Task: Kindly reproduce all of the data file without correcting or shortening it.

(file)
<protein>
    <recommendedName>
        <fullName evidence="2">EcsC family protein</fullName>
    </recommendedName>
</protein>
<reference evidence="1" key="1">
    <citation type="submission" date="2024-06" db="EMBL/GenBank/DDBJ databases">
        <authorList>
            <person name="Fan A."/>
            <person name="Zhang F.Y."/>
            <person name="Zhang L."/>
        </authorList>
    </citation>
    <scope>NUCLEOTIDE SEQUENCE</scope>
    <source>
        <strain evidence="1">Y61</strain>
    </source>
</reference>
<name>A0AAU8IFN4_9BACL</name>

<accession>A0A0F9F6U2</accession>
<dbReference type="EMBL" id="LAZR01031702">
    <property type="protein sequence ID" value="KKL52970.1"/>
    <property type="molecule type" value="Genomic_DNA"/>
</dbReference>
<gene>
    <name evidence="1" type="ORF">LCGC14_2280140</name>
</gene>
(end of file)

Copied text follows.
<protein>
    <recommendedName>
        <fullName evidence="2">EcsC family protein</fullName>
    </recommendedName>
</protein>
<reference evidence="1" key="1">
    <citation type="submission" date="2024-06" db="EMBL/GenBank/DDBJ databases">
        <authorList>
            <person name="Fan A."/>
            <person name="Zhang F.Y."/>
            <person name="Zhang L."/>
        </authorList>
    </citation>
    <scope>NUCLEOTIDE SEQUENCE</scope>
    <source>
        <strain evidence="1">Y61</strain>
    </source>
</reference>
<name>A0AAU8IFN4_9BACL</name>

<accession>A0A0F9F6U2</accession>
<dbReference type="EMBL" id="LAZR01031702">
    <property type="protein sequence ID" value="KKL52970.1"/>
    <property type="molecule type" value="Genomic_DNA"/>
</dbReference>
<gene>
    <name evidence="1" type="ORF">LCGC14_2280140</name>
</gene>